EU leaders have formally agreed to progress Brexit talks to the second phase but asked Theresa May to provide “clarity” on what she wants the UK’s future relationship to look like.
The negotiations will now move onto agreeing a transition period for the UK when it leaves the EU in March 2019 and the shape of the long-term trade relationship.
Donald Tusk, the president of the European Council, announced the decision on Twitter following a summit in Brussels.
Jean-Claude Juncker, the European Commission president, said May had been a “tough, smart, polite and a friendly negotiator”.
Last week the UK and EU agreed phase one, the divorce deal, on the issues of citizens’ rights, the Irish border and the UK’s £39bn exit bill.
In its guidelines for the next stage of the talks, Brussels has said the UK must accept all EU rules and regulations, including the jurisdiction of the European Court of Justice, during any two year transition period.
The EU document said the UK must continue to accept the free movement of people if it wants to remain the Single Market and Customs Union during transition.
EU leaders also confirmed talks on the future trade deal will not begin until March 2018.
The UK has also yet to tell the EU what it wants the future relationship to actually look like.
And EU leaders today called on May “to provide further clarity on its position on the framework for the future relationship”.
Theresa May was applauded by European leaders on Thursday evening after reassuring them she wanted a “smooth” Brexit for businesses and citizens.
Responding to Tusk’s announcement, May said:
“We will deliver on the will of the British people and get the best Brexit deal for our country - securing the greatest possible access to European markets, boosting free trade with countries across the world, and delivering control over our borders, laws and money.”
The prime minister met her EU counterparts after suffering a humiliating Commons defeat at the hands of Tory rebels who have ensured parliament will vote on the final Brexit deal.
And May is facing a further challenge to her authority next week when MPs vote on a government amendment to enshrine the Brexit date of March 29 2019 in law.
Downing Street today insisted there were no plans to back down and remove the fixed date from the EU Withdrawal Bill, but added “a pragmatic approach” was being taken.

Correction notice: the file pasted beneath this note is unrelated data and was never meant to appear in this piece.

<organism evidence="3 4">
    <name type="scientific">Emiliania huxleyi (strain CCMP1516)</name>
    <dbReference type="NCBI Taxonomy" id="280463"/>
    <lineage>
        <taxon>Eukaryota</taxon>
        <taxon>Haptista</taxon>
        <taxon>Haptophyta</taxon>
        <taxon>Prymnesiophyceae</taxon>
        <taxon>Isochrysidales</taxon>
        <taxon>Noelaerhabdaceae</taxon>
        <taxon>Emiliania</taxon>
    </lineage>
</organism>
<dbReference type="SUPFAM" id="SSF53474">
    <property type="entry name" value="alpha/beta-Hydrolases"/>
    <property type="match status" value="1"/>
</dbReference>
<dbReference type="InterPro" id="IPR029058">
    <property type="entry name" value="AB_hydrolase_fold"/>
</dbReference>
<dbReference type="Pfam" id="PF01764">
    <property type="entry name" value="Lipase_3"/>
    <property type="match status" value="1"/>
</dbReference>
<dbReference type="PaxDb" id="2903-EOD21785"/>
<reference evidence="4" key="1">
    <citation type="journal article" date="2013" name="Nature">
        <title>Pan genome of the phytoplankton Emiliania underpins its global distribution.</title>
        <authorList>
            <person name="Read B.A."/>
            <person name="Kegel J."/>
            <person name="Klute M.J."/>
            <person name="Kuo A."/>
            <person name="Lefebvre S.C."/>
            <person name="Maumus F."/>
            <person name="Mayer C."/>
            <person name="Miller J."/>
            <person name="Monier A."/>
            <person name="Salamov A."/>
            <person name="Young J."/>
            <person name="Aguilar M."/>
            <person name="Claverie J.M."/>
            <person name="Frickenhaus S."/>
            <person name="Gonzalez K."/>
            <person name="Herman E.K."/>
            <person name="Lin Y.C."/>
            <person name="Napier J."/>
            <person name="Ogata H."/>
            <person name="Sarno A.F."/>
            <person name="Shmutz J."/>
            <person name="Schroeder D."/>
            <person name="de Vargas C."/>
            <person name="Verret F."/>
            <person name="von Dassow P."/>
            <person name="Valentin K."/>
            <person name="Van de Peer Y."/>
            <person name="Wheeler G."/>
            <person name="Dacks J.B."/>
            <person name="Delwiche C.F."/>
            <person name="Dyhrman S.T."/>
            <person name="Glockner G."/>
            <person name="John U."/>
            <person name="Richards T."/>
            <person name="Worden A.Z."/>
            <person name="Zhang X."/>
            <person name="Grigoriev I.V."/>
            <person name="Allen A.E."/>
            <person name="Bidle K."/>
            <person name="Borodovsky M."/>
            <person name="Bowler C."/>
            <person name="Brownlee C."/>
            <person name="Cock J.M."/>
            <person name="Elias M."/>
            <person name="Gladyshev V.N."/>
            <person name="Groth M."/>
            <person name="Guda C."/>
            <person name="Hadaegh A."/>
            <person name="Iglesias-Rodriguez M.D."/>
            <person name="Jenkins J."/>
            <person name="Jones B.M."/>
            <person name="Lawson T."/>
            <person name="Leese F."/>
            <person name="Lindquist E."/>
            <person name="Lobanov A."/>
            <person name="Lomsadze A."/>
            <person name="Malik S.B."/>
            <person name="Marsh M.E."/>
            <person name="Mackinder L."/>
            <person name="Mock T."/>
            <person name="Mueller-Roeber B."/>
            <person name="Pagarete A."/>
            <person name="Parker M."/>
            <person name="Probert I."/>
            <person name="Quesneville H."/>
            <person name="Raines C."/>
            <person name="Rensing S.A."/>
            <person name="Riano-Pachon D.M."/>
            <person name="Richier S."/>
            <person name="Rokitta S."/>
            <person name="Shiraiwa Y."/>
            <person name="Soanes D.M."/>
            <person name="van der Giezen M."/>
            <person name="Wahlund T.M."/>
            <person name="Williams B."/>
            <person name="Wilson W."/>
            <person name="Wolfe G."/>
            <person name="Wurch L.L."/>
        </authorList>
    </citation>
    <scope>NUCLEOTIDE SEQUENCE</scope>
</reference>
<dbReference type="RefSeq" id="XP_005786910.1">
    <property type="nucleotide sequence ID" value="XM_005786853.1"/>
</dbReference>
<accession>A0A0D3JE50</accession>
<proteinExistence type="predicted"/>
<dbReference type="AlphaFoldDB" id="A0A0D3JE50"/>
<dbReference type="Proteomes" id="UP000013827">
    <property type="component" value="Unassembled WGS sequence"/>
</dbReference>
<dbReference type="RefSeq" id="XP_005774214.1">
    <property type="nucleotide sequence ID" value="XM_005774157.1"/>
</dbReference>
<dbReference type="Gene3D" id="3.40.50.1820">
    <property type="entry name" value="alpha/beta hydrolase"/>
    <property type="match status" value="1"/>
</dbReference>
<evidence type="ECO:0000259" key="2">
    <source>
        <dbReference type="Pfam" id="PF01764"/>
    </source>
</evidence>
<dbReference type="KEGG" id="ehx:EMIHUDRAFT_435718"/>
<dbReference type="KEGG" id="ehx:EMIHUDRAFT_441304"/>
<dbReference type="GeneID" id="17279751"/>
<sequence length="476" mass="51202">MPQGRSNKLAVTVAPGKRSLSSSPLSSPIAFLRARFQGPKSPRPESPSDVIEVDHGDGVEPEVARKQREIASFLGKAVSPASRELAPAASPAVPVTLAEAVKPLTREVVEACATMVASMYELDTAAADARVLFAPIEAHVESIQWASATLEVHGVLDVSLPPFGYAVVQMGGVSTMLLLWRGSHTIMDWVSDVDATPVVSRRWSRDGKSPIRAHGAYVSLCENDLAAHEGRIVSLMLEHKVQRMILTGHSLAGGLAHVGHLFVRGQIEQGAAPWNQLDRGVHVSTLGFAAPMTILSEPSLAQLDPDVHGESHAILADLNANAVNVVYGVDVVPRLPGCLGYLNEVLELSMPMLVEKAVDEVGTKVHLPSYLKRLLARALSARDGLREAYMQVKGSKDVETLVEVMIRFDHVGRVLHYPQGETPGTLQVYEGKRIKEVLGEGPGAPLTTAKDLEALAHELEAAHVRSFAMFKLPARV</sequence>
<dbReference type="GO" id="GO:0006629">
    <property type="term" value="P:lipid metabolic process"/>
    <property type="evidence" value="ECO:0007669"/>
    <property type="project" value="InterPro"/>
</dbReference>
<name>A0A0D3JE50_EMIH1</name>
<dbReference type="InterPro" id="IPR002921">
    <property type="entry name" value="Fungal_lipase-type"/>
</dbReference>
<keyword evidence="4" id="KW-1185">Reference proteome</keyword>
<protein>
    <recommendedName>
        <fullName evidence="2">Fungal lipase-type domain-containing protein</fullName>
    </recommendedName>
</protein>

Jeremy Corbyn said the government’s “chaotic handling of the Brexit talks has hindered progress, fuelled uncertainty and risked economic damage”.
“Theresa May must learn from her mistakes, put the needs of the country before her party and prioritise negotiating a future relationship with the European Union that puts jobs and the economy first,” he said.
Analysis from Owen Bennett in Brussels
Stage one of the divorce/trade/ratification triathlon is over. Theresa May earned applause from EU leaders in Brussels last night as the divorce section of the Brexit negotiations officially came to an end, and today the EU27 signed off on the completion of phase one of the talks, meaning the attention can now turn to trade talks.
Minutes after the announcement, the EU27 published its guidelines for the next round of negotiations.
Contained within the three pages of text are some words which will make hard Brexiteers’ blood boil. The two-year transition period will keep the UK in the Single Market and customs union, maintain the ‘four freedoms’ (including freedom of movement), and continue the jurisdiction of the European Court of Justice. Indeed, any changes to EU rules during the transition period “will have to apply both in the United Kingdom and the EU.”
But it’s not all good news! The UK will have no representatives at any EU institutions, nor “participate in the decision-making of the Union bodies, offices and agencies.”
In other word, two years of obeying the EU’s laws and rules, with absolute no say in what they are. The Government will counter that as it takes so long for EU laws to be signed off, it is very unlikely anything new will introduced which affects the UK during those two years.
Still, this is going to be a hard sell for May back in the UK. Brexiteers such as Jacob Rees-Mogg have already warned against her “red lines” fading, and accepting the ECJ for two more years might make them pinker than a piglet.
But that is a battle for another day, and May will just be mightily relieved to have got phase one over by Christmas.